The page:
The most important thing learnt over time is to have a clear focus and alignment on what you are trying to achieve. With Studio Graphene in its early beginnings, the team tried to do everything at once, which just wasn’t possible. Now that the company is growing, some of the tasks and service areas that were dropped are now being re-established. It is essential to know what you can do, but arguably more important to establish what you can’t.
Another great learning is to ensure transparency within the team to make sure everyone pulls together and follows the same goals.
One of the biggest successes Ritam reflects on, was winning the first project for Studio Graphene. Since there was no proof - at that point - of how great our work is, it took a while to sign off on the first client (a start-up).
Highlights for the team are every time Studio Graphene’s work is recognised through an award, a comment or reference, but the biggest success of all is the awesome team itself that’s been built over the last four years (both in Ritam’s own opinion and everyone that gets to know Studio Graphene!)
His favourite moments at work?
The beginning of a project - when ideas are discussed for the first time, and you feel that buzz and excitement of something new. The second best moment is delivering a product, and seeing real-world users engage with a product for the first time. Tackling difficult times and ending up even stronger is also an amazing feeling!
Next steps and future plans
In terms of Studio Graphene’s next steps, there is something very exciting in the pipeline. Ritam talked about the first intellectual property product that will be launched – a tool to help people do something with their idea and turn their vision into a fully fledged specification.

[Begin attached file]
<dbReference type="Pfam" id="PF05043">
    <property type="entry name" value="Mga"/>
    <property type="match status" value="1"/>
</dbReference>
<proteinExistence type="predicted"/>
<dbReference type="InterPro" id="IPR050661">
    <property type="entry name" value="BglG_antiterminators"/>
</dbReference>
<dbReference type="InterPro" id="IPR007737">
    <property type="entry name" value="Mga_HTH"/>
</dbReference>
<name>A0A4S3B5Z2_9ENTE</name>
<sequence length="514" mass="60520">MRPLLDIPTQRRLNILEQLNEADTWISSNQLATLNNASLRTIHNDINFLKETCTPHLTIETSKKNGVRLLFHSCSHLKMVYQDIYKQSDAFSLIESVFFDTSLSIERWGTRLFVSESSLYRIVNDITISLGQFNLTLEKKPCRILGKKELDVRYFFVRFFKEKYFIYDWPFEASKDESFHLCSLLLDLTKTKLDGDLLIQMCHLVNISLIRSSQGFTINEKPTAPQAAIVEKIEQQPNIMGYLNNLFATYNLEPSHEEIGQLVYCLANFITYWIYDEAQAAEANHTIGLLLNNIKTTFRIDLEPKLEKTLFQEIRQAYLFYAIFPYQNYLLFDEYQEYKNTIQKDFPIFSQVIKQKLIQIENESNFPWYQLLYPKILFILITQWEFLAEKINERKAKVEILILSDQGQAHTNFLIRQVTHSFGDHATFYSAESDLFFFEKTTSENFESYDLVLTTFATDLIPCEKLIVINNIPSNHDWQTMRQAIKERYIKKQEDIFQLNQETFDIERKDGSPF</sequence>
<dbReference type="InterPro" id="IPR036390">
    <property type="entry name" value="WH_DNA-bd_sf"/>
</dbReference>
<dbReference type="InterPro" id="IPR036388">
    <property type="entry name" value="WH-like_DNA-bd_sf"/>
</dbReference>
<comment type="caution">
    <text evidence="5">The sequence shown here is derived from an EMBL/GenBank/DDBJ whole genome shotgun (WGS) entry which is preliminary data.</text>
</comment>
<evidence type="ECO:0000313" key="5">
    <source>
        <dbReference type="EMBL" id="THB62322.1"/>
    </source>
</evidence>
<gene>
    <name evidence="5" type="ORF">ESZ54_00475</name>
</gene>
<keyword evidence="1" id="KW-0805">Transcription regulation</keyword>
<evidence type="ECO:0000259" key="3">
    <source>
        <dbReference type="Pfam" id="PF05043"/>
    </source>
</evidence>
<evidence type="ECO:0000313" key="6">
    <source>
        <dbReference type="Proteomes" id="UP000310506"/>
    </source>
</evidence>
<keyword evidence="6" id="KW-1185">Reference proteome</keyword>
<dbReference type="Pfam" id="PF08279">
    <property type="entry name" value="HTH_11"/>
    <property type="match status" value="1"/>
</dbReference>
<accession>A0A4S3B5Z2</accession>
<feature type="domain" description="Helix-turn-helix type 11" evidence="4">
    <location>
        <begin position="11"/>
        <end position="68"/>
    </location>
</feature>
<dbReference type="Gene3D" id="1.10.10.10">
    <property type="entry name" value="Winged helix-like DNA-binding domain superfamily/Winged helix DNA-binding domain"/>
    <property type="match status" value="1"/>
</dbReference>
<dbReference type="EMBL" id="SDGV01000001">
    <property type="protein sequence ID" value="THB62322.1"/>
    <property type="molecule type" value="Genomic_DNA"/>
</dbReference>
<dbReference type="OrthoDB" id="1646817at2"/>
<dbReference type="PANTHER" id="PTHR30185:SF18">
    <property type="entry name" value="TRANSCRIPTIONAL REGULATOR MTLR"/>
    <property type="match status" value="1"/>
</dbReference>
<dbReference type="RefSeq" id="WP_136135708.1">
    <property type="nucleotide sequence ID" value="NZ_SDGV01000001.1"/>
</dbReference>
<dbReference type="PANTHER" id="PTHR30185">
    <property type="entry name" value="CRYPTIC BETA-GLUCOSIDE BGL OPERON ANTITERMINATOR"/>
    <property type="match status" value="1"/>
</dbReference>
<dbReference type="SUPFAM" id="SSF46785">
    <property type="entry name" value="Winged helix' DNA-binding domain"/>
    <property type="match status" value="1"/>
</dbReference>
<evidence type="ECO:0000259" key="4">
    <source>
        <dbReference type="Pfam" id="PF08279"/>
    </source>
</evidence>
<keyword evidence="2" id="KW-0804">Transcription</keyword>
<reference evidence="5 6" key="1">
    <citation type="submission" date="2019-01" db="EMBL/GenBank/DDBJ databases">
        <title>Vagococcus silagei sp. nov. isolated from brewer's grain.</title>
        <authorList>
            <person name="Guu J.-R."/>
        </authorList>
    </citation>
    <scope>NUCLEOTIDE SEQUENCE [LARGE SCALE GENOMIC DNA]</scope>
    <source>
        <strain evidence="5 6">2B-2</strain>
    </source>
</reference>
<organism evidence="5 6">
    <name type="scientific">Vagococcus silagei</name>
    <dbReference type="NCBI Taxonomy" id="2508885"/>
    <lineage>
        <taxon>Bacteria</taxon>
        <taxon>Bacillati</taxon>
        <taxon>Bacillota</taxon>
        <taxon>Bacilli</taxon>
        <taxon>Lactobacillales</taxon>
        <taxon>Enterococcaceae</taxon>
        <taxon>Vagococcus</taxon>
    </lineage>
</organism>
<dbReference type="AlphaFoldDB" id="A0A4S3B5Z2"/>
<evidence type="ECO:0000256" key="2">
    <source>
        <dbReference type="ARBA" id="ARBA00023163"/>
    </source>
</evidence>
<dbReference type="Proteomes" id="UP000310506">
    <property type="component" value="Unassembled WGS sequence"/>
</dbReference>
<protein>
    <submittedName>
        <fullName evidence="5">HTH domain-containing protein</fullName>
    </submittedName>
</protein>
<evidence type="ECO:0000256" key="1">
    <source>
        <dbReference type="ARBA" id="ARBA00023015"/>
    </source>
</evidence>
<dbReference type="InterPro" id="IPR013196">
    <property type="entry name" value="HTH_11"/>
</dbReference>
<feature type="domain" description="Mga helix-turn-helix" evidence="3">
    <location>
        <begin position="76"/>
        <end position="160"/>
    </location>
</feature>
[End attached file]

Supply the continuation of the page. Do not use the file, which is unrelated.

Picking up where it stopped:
“We will build an ecosystem of things that help to build a start-up. Taking the e-commerce sector as an example, this could be how to find the best payment method or the best customer support.”
Ritam’s plans for the future are to make Studio Graphene bigger, not only in size but quality! The aim is to work with other types of technology and grow in emerging sectors like VR, IoT and Blockchain rather than having a purely digital focus.
He also sees a huge gap in the innovation sector of big companies. Since corporates have already invested significantly in their business and have clear structures, they can fall into the trap of failing to approach ideas from a blank canvas point of view. This is where Studio Graphene can come in and help them to think like a start-up, and adopt a more agile approach to internal projects.
A piece of advice
And finally, here’s some advice Ritam would give anyone in his shoes:
“Baz Luhrmann said: “Sometimes you are ahead, sometimes you are behind, the race is long, and in the end, it’s only with yourself.”
Don’t feel that everything is a big deal and don’t get caught up in that race.
Be transparent with yourself and your team and have a focus on how you want to deal with situations.
Be really clear cut about what your boundaries are because when you are a founder there is no person above you to tell you what to do - You need the discipline to do that yourself!”